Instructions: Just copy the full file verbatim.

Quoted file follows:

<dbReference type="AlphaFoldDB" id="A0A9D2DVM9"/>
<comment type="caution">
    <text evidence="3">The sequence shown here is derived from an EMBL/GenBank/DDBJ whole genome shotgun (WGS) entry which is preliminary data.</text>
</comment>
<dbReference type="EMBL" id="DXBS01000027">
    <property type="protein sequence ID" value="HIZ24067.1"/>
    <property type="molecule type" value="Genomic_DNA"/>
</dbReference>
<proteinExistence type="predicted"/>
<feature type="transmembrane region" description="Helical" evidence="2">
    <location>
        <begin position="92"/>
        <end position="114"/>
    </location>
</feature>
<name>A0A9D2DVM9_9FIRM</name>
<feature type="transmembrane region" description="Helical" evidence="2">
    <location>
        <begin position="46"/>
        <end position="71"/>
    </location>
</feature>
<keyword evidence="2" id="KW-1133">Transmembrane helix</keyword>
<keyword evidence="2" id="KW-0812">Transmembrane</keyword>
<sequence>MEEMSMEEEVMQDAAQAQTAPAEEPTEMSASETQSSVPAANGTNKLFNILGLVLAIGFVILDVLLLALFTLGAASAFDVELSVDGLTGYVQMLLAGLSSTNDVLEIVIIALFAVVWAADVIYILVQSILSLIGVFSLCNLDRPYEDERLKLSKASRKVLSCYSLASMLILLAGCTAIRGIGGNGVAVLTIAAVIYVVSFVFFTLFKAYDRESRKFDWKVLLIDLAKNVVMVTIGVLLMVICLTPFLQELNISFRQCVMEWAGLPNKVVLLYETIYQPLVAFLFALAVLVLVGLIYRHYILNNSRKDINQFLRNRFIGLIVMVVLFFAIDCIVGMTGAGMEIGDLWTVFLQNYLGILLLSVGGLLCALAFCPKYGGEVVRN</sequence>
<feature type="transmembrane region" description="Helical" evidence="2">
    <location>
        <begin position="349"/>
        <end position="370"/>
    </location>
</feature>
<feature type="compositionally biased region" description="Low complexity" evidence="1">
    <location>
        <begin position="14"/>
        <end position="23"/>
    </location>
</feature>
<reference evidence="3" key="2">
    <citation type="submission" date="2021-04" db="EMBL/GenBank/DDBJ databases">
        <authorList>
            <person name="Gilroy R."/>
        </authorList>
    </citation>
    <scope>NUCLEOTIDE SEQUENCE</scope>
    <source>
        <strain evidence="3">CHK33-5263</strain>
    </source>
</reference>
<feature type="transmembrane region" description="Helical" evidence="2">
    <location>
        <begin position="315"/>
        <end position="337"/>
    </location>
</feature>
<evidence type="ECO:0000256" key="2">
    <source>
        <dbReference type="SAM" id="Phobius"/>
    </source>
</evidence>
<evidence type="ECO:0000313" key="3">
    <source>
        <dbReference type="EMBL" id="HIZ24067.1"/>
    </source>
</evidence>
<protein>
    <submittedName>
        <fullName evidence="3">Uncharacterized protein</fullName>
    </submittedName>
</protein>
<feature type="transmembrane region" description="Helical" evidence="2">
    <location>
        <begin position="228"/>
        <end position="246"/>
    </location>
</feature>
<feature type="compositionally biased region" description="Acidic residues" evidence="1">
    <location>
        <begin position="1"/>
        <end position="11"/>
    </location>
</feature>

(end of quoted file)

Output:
<dbReference type="AlphaFoldDB" id="A0A9D2DVM9"/>
<comment type="caution">
    <text evidence="3">The sequence shown here is derived from an EMBL/GenBank/DDBJ whole genome shotgun (WGS) entry which is preliminary data.</text>
</comment>
<dbReference type="EMBL" id="DXBS01000027">
    <property type="protein sequence ID" value="HIZ24067.1"/>
    <property type="molecule type" value="Genomic_DNA"/>
</dbReference>
<proteinExistence type="predicted"/>
<feature type="transmembrane region" description="Helical" evidence="2">
    <location>
        <begin position="92"/>
        <end position="114"/>
    </location>
</feature>
<name>A0A9D2DVM9_9FIRM</name>
<feature type="transmembrane region" description="Helical" evidence="2">
    <location>
        <begin position="46"/>
        <end position="71"/>
    </location>
</feature>
<keyword evidence="2" id="KW-1133">Transmembrane helix</keyword>
<keyword evidence="2" id="KW-0812">Transmembrane</keyword>
<sequence>MEEMSMEEEVMQDAAQAQTAPAEEPTEMSASETQSSVPAANGTNKLFNILGLVLAIGFVILDVLLLALFTLGAASAFDVELSVDGLTGYVQMLLAGLSSTNDVLEIVIIALFAVVWAADVIYILVQSILSLIGVFSLCNLDRPYEDERLKLSKASRKVLSCYSLASMLILLAGCTAIRGIGGNGVAVLTIAAVIYVVSFVFFTLFKAYDRESRKFDWKVLLIDLAKNVVMVTIGVLLMVICLTPFLQELNISFRQCVMEWAGLPNKVVLLYETIYQPLVAFLFALAVLVLVGLIYRHYILNNSRKDINQFLRNRFIGLIVMVVLFFAIDCIVGMTGAGMEIGDLWTVFLQNYLGILLLSVGGLLCALAFCPKYGGEVVRN</sequence>
<feature type="transmembrane region" description="Helical" evidence="2">
    <location>
        <begin position="349"/>
        <end position="370"/>
    </location>
</feature>
<feature type="compositionally biased region" description="Low complexity" evidence="1">
    <location>
        <begin position="14"/>
        <end position="23"/>
    </location>
</feature>
<reference evidence="3" key="2">
    <citation type="submission" date="2021-04" db="EMBL/GenBank/DDBJ databases">
        <authorList>
            <person name="Gilroy R."/>
        </authorList>
    </citation>
    <scope>NUCLEOTIDE SEQUENCE</scope>
    <source>
        <strain evidence="3">CHK33-5263</strain>
    </source>
</reference>
<feature type="transmembrane region" description="Helical" evidence="2">
    <location>
        <begin position="315"/>
        <end position="337"/>
    </location>
</feature>
<evidence type="ECO:0000256" key="2">
    <source>
        <dbReference type="SAM" id="Phobius"/>
    </source>
</evidence>
<evidence type="ECO:0000313" key="3">
    <source>
        <dbReference type="EMBL" id="HIZ24067.1"/>
    </source>
</evidence>
<protein>
    <submittedName>
        <fullName evidence="3">Uncharacterized protein</fullName>
    </submittedName>
</protein>
<feature type="transmembrane region" description="Helical" evidence="2">
    <location>
        <begin position="228"/>
        <end position="246"/>
    </location>
</feature>
<feature type="compositionally biased region" description="Acidic residues" evidence="1">
    <location>
        <begin position="1"/>
        <end position="11"/>
    </location>
</feature>